Deer Tick’s Ian O’Neil on Songwriting, Old Gear and Nirvana’s Influence

When Ian O’Neil joined Deer Tick in 2009, the band was in the thick of recording its third studio release, The Black Dirt Sessions. And as they neared the end of the recording sessions, it was clear that the band was heading in a harder and darker direction.

O’Neil and Deer Tick lead singer John McCauley had met previously in New York, and there was immediate vocal and musical chemistry when he was invited to join the band. Prior, O’Neil had left school to play rhythm guitar and travel with critically acclaimed indie band Titus Andronicus in 2008 and ‘09, and had toured with his high school pop noise band La Guillotine in Western Massachusetts.

They quickly wrote and released Deer Tick’s fourth album, Divine Providence, in 2011, an in-your-face rock ‘n’ roll portrait of the legend that is Deer Tick. Their live shows — packed with hard-partying powerful rock and manic antics — enraptured audiences and paved the way for touring schedules that would buckle your knees.

After releasing their most recent record Negativity in 2013, you can sense the controlled chaos Deer Tick has become. Some of the more destructive habits are falling away, but the intensity remains. This is rock ‘n’ roll from a radically functional and musically capable family of heavy songwriters. With the “Acoustic” tour winding down, O’Neil spoke with Reverb about songwriting, old gear and Nirvana’s influence.

Can you describe your songwriting process?

This is the most cliched answer to any question, but it's true: there are different ways. The best periods of writing tend to come in spurts of four or five-song batches, and they come quickly. The trick is to concentrate when your brain is having a substantial moment of inspiration.

On the other hand, you can be lazy and sit around with 10 half-written songs, as I often do. In this case, it takes work and time. But this laziness can be a veiled blessing because it can help me avoid being overly sentimental or narcissistic. The most important piece of advice on creativity I got in art school: Begin. If you start messing around, the inspiration can come halfway through and you're on your way.

Are you using any new equipment, or old equipment used in new ways? How does your gear influence your technique or sound?

I tend to play mostly old gear. I’ve been using a mid-’70s Silverface Twin Reverb for nearly 10 years, and it has never failed me. I had it modified to break up quicker, which is crucial. It has cigarette burns on the top from putting them out at music festivals and looks to be falling apart. It's my most trusted companion on stage. I use pretty basic pedals. I don't see much use in using more than four or five. A delay, overdrive, added reverb and tuner are what I tour with always.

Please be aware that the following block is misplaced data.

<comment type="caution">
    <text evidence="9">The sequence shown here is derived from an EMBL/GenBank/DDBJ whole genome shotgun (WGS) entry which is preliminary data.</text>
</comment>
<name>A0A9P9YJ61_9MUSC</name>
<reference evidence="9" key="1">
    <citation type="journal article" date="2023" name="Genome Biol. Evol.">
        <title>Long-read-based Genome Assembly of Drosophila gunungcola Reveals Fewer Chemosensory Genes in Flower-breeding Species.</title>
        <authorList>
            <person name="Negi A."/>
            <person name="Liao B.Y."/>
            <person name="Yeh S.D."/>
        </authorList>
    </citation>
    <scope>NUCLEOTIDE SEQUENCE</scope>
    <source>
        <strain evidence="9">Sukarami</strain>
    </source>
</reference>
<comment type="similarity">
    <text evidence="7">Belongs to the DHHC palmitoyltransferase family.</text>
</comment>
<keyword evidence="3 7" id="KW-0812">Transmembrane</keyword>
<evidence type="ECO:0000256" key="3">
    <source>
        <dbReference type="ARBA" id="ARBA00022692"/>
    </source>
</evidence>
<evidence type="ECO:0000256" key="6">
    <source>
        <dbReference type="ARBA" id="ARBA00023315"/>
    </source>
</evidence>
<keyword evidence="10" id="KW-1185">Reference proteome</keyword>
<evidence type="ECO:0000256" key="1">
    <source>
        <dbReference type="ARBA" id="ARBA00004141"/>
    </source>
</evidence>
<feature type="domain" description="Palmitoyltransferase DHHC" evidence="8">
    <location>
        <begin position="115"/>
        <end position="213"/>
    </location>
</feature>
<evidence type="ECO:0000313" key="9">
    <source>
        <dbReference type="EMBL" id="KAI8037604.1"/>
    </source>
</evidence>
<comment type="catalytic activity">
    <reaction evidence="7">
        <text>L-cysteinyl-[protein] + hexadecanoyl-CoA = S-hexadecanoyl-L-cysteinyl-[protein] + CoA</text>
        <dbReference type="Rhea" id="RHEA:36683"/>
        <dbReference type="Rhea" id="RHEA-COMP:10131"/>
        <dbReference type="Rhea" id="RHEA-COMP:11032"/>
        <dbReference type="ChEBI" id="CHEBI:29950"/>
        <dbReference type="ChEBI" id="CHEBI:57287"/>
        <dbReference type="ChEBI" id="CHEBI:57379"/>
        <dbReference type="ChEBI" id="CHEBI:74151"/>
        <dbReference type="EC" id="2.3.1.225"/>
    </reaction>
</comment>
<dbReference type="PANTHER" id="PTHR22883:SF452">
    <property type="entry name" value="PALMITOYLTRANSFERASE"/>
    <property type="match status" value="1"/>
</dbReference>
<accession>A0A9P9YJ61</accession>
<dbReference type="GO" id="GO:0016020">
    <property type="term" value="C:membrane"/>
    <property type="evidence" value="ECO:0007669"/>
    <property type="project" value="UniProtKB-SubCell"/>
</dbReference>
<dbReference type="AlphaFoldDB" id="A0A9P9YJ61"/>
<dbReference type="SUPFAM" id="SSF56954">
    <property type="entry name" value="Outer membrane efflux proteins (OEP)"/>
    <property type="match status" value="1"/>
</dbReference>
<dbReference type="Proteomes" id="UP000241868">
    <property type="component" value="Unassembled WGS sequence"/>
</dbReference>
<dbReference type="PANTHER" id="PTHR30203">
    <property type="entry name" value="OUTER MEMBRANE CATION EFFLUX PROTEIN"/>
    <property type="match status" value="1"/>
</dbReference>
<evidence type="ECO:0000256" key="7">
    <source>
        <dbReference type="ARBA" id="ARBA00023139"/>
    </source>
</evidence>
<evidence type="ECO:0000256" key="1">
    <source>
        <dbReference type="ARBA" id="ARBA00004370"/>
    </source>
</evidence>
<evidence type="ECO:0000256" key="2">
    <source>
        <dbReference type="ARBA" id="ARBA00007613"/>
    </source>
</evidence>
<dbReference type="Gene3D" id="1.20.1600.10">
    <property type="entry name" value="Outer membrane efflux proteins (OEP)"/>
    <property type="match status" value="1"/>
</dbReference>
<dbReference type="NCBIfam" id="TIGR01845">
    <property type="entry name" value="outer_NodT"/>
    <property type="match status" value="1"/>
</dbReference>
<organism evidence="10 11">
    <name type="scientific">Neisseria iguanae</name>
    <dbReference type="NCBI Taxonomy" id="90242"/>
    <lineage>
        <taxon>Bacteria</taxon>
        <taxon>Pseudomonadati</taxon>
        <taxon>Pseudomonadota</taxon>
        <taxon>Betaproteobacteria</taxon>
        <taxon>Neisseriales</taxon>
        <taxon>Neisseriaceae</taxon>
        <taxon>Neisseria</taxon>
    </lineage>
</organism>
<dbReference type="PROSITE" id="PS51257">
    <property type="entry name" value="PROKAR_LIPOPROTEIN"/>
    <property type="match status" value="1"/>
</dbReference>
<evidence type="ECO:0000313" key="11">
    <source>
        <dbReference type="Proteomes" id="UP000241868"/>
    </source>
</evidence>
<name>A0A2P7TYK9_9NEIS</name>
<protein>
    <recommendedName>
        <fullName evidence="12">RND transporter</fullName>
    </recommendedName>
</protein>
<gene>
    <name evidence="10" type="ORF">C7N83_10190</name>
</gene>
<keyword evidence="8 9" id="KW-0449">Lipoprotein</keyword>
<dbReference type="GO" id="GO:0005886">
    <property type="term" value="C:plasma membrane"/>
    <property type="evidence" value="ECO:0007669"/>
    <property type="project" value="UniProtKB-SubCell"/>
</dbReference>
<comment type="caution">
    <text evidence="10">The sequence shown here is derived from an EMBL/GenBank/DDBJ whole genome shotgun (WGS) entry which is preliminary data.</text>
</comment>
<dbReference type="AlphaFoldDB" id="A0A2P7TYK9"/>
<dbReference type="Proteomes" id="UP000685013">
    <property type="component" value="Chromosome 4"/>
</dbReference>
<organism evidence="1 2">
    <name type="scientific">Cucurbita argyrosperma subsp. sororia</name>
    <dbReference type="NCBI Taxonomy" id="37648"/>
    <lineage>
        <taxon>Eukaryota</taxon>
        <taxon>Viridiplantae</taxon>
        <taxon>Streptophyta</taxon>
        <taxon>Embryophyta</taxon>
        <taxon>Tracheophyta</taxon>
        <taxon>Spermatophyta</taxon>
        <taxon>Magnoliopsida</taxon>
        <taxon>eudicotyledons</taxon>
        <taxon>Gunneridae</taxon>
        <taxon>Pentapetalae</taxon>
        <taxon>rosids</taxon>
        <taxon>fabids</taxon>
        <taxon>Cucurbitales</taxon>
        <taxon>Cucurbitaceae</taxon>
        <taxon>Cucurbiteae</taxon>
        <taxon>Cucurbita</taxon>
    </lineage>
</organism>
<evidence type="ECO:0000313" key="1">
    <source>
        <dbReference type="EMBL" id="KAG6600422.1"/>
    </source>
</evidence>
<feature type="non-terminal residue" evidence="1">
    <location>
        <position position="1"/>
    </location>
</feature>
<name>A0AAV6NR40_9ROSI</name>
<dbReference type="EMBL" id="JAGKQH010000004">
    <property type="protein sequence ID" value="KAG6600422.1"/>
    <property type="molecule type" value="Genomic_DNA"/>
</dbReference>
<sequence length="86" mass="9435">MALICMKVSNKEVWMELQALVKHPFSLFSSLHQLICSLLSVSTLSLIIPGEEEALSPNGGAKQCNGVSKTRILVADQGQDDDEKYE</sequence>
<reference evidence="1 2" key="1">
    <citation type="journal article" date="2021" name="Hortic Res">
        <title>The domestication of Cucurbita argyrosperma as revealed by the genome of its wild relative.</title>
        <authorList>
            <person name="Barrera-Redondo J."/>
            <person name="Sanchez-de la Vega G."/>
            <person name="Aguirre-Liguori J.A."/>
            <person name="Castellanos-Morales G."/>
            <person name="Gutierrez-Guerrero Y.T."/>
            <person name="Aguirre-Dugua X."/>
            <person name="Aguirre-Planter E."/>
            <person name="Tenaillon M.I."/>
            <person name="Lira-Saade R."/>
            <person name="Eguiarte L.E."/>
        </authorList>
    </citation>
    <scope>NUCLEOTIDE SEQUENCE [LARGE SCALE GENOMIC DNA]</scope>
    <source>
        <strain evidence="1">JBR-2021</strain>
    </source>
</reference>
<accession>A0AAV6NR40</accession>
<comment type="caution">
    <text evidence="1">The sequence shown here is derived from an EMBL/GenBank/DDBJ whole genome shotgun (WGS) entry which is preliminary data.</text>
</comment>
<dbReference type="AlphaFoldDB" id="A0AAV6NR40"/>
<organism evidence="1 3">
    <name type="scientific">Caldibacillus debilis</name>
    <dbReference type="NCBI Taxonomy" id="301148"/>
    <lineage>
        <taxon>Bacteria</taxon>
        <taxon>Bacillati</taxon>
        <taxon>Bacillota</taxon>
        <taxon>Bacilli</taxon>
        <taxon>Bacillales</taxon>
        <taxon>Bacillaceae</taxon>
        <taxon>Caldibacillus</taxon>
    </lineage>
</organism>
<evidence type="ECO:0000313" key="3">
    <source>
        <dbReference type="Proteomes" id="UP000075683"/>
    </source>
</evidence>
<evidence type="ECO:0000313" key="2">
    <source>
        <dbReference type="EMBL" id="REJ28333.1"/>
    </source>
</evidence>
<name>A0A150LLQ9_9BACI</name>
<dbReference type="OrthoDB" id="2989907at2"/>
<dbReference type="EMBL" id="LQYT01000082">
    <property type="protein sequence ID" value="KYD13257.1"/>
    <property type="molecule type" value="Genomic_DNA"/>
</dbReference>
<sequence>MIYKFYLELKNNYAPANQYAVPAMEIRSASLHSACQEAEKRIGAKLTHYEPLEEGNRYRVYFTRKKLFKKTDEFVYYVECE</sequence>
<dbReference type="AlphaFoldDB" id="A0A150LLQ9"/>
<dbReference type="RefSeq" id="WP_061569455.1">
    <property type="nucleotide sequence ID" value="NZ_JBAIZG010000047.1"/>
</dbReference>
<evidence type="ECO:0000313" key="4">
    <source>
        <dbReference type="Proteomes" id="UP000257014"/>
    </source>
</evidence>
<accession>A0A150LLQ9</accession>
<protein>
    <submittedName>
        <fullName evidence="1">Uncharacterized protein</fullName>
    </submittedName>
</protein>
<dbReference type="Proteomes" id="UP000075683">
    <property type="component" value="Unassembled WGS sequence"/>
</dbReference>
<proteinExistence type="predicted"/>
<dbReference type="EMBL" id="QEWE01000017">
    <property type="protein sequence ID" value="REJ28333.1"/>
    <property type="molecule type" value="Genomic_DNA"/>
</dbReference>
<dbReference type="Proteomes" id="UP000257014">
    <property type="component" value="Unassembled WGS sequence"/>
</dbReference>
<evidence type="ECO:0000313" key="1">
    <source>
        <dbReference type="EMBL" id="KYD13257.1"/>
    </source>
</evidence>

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My favorite new brand was started by a friend, Tom Kogut. They're called TOMKAT pedals and I get him to make me prototypes, which are used daily in the studio and often on the road. I have about six electric guitars, which is already too many. My most significant one is my 1966 Guild T-100 that I saved up for for a while. I love my new Jazzmaster and Jaguar, which Fender has been so kind to give to me. I recently modded an early Japanese Fender Strat with a Porter pickup and it's quickly become my favorite.

Any stories behind the guitars? Any good ones that got away?

I started off renting a crappy pawn shop guitar that looked like a ‘60s Japanese guitar. In retrospect, that could have been great to keep. When I was tour with Titus Andronicus in Europe, I had my Fender Thinline Tele stolen. Deer Tick's label head gave me his ‘70s Howard Roberts Gibson Fusion, which I love and will always cherish.

How do you think your sound or technique evolved?

I'd say my sound developed when I accepted that every instrument has its own place on record or on stage. My sonic space does not have to occupy bass, treble and middle territories. When I wrapped my head around that, I decided I could step out and lay out more often.

Deer Tick - "Big House"

Who do you consider your influences?

The sound of Nirvana’s In Utero floored me at a very young age. Another obvious choice is Neil Young. Of newer players, I tend to really love the guitar work in Parquet Courts, Savages and Ian Felice of the Felice Brothers.

Did you go to music school, or had you prepared for any other sort of career?

I went to school to get into design as a way to move to New York in 2006. I still continue to paint and contribute a lot to the design of the band. I wrote some of my best earliest songs at that point.

Gear List for Ian O'Neil of Deer Tick

Pedals:


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